This week, the Department of Education’s negotiated rulemaking committee will meet to discuss sweeping changes to the 90/10 rule governing the share of revenue that career colleges can receive from the federal government. According to reports, the committee is likely to recommend broadening the scope of “federal funds” under 90/10 to make it more difficult for career colleges to meet the standard and remain certified. If the Department enacts these changes, hundreds of schools may be forced to shut their doors, leaving thousands of students who attend these schools scrambling.
Shuttering so-called “for-profit” schools has long been a dream of some ideologues, but that path represents a dereliction of duty for the Department of Education (DoE). The agency exists to ensure that all Americans have access to a quality education. This mission demands a system that provides a diverse array of options for learners of all types with the understanding that American students have different education needs, expectations, and abilities.
The American Consumer Institute’s research shows that proprietary and career colleges play a vital role in providing that choice, offering educational and vocational opportunities to the students the DoE should prioritize – nontraditional learners who might otherwise fall through the cracks. Through the introduction of measures like open enrollment, flexible scheduling, and career-oriented curriculum, these schools have provided proven pathways to success for students who lack the academic credentials required by traditional state and nonprofit schools. And as these more traditional schools have eschewed vocational training, for-profit career institutions have filled the gap, training students in fields that are in high demand, including home health care workers to auto mechanics and truck drivers.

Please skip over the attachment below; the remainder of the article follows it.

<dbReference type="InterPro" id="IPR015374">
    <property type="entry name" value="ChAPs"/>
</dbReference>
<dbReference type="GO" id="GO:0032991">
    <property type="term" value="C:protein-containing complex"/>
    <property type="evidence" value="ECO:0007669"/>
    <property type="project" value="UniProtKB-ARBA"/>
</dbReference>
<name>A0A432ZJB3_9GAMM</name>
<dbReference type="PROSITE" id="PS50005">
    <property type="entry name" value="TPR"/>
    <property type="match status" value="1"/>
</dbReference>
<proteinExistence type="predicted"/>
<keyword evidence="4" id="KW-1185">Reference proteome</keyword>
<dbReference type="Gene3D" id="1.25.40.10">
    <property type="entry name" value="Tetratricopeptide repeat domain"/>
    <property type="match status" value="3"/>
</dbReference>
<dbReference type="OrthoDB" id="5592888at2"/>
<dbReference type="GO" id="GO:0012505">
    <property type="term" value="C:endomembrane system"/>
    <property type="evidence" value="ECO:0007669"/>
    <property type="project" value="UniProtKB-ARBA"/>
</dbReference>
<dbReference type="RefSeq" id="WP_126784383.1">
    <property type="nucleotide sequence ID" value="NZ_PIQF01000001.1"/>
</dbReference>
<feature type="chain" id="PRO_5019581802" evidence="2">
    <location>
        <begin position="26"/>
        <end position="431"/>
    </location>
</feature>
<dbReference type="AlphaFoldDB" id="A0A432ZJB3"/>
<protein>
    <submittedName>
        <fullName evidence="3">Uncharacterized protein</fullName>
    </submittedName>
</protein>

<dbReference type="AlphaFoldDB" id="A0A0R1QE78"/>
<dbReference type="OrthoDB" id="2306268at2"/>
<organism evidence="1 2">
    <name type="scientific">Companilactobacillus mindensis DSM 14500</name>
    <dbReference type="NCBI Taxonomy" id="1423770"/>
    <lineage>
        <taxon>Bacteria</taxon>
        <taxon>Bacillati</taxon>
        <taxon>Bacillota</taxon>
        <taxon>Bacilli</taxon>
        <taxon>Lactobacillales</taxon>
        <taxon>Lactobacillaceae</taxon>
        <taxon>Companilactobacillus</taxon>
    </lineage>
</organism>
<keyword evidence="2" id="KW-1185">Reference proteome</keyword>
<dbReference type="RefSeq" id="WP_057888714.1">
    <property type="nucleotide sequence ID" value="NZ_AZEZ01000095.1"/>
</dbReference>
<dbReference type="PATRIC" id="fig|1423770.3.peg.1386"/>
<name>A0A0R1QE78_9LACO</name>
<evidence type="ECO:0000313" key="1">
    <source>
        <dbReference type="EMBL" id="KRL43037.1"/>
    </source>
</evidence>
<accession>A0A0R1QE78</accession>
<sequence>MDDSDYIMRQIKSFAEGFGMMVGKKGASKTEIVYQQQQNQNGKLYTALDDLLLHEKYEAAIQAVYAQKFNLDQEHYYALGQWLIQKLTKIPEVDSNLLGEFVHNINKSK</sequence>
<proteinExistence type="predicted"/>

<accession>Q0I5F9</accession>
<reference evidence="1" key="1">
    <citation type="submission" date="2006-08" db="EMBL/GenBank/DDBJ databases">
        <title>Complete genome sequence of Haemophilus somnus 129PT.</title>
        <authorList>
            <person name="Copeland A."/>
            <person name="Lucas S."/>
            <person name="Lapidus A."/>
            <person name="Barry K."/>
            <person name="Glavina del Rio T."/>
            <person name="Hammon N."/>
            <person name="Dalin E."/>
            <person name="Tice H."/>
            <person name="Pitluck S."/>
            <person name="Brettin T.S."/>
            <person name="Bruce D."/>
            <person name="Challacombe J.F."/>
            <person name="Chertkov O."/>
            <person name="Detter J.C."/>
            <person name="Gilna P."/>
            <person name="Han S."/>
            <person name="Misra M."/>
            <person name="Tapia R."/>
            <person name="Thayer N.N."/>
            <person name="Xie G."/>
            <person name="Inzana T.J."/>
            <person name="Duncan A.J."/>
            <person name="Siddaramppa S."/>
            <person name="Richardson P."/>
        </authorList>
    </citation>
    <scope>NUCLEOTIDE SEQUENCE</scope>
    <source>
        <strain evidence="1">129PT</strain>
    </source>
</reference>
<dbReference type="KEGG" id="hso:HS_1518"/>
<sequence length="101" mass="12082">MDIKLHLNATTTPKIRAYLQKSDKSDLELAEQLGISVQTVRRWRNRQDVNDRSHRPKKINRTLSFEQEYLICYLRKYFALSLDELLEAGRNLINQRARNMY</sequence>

Transparency and accountability are necessary to reform education, but regulating on the basis of tax status ensures that students at high performing for-profit schools will suffer, while the failures of state and nonprofit schools get a pass. These failures are well-documented. Consumer Action for a Strong Economy, for example, emphasizes that some public non-profit colleges have graduation rates as low as nine percent. Similarly, research by the Independent Women’s Forum notes that most four year, non-profit schools would have to close their doors if subjected to the same gainful employment requirements the committee intends to restore on for-profit colleges.
Certain measures even find America’s elite institutions are failing students in meaningful ways. A report by Third Way introducing an Economic Mobility Index for measuring the success of institutions of higher education found that the reach of institutions that rank high on traditional college rankings do very little to offer students economic mobility—in large part because they admit such a small share of low-income students to begin with.
Meanwhile, the successes of proprietary institutions are often overlooked. In comparing nonprofit and proprietary schools, Heritage Foundation found that “when apples to apples comparisons are made between program types, for-profit colleges even graduate students at higher rates than their traditional college counterparts.” A recent Georgetown University study focused on return on investment for low-income students found that when accounting for graduation rates and earnings of Pell Grant students, the bachelors-level colleges with the best return on investment for low-income students are two for-profit colleges, the Neumont College of Art and Design and SAE Expression College. The same study found that when ratings are designed to reflect graduation rates and long-term earnings, six of the top ten associate’s level colleges were private for-profit institutions. Career and proprietary colleges play an essential role in our education system and DoE’s scapegoating of these institutions are harming students. Instead, the Department should implement system-wide transparency and accountability measures to ensure that every American can get the quality education they need. If improving educational outcomes is the goal for this rulemaking, then transparency and accountability standards should be made uniform for ALL colleges, and not just a few.
This commentary was published in The Economic Standard.